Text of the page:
I'm still amazed how so many people get scammed by these really obvious ones-- remember "The price of Education might be expensive -- but the price of ignorance is Astronomical"

    Please guys here don't get scammed -- whatever the scam is and if you hear of other ones doing the rounds do post details.

    Cheers
    jimbo
    There seems to be a new push on this one, I've not received any scam calls in months but I've had this one every day this week.

    If it carry's on I may need to turn my call guardian spam blocker back on.
      My Computers


  5. Posts : 7,127
    Windows 10 Pro 64 bit
       #5

    Unsolicited calls are illegal in the UK and carry a stiff penalty. I usually ask for the caller's name and address and advise them I work in a fraud squad, their call has been traced and the police are on their way.

    Alternatively, string out the call so they waste their time and then say your password is ******* because that's what the computer says.
      My Computers


  6. Posts : 10,545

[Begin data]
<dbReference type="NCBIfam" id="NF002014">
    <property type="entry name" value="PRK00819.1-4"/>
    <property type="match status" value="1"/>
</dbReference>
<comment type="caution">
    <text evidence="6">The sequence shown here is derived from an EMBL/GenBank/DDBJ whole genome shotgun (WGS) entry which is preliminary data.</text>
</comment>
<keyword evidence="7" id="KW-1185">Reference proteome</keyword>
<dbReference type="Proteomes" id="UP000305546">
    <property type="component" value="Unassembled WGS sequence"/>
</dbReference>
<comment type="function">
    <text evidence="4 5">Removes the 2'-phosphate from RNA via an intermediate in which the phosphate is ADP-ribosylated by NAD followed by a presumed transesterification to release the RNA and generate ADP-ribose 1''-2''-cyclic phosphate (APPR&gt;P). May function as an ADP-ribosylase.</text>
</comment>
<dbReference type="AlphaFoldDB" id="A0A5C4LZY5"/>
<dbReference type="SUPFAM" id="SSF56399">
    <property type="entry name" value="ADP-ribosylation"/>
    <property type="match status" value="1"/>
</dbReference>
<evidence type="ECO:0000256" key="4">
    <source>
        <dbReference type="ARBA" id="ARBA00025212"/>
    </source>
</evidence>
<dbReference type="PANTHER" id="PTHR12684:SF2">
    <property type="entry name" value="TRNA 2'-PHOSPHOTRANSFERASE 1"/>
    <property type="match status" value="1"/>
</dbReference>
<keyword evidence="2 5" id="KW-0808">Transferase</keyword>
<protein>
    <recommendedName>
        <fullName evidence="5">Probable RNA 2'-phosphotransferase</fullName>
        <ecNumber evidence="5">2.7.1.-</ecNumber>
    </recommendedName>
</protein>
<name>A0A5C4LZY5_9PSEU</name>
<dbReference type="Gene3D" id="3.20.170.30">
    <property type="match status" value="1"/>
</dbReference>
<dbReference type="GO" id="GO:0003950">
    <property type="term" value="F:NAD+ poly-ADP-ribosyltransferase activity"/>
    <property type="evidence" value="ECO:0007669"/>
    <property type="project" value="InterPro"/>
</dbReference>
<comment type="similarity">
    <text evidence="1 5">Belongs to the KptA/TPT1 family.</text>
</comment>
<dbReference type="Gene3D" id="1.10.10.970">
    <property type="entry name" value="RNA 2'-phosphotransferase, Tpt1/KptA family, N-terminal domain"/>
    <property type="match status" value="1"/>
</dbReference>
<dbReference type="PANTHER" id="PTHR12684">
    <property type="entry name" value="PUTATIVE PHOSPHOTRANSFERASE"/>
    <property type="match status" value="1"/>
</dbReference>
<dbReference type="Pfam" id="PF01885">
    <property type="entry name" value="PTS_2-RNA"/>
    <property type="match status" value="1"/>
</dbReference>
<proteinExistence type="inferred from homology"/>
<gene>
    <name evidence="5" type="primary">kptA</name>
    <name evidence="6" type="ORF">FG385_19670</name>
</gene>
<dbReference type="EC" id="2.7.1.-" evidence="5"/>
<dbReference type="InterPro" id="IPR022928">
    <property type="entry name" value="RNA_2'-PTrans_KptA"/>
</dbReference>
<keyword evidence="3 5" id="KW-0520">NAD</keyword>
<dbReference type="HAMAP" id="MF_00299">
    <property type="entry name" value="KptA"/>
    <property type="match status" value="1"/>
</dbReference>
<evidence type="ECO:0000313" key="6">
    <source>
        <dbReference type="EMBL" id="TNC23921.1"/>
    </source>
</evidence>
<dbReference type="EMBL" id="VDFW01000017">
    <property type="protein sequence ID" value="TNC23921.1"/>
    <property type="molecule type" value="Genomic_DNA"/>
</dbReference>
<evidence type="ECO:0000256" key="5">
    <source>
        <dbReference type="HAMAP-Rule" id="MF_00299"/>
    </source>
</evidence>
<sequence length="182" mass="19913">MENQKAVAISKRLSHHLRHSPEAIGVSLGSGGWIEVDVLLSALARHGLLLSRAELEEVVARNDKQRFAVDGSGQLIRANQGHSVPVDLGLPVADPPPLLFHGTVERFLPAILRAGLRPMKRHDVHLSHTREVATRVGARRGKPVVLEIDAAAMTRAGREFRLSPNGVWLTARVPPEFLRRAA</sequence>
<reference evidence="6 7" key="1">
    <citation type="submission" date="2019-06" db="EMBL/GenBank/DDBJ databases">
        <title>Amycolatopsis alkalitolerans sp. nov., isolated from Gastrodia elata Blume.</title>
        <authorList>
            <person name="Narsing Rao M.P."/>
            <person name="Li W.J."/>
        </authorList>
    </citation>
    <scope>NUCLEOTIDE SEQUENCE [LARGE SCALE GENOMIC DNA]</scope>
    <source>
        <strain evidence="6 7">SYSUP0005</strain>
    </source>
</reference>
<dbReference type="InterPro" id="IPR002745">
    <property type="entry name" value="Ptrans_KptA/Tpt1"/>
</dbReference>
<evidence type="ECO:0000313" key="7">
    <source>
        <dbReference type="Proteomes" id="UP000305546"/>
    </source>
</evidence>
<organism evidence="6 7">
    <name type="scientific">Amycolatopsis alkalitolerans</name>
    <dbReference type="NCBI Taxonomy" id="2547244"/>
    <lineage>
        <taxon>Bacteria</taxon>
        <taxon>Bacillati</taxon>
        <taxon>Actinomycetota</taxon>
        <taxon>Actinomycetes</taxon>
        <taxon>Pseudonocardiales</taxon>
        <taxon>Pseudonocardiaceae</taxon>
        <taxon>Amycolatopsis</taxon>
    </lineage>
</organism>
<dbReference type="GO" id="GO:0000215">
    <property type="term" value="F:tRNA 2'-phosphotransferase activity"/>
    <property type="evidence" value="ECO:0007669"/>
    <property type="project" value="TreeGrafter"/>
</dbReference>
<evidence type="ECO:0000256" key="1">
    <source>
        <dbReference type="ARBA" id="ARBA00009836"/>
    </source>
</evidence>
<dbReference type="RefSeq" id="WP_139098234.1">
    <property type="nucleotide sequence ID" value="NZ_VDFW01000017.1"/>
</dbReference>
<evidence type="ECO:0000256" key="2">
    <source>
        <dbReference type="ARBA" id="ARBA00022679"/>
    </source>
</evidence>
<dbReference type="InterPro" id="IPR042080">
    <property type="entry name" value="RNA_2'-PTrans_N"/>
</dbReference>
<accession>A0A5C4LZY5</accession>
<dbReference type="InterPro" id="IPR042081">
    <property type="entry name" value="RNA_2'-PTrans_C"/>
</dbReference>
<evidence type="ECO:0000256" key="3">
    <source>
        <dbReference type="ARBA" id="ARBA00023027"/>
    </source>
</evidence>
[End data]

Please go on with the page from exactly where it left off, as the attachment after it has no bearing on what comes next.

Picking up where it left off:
Windows 10 Workstation x64
       #6

    I've just had another one - my call guardian spam call blocker has now been turned back on.
      My Computers


  7. Posts : 920
    Windows 10 Pro
       #7

    Scams have been going since the first person rung the sweat out of his loincloth into a hollow gourd and sold it as a cure all for "what ails ye". Unfortunately scams only work because people are stupid, greedy, ignorant or a combination of all three.
    The boom in the always connected technology just allows the scammers to become anonymous, the scams don't really change at their core, it's still "get this for free" or "pay this or else".....
    If you did not initiate contact treat it as a scam, this applies to phone calls, e-mails, texts, letters.
    If in doubt make contact with the company yourself, through officially listed methods.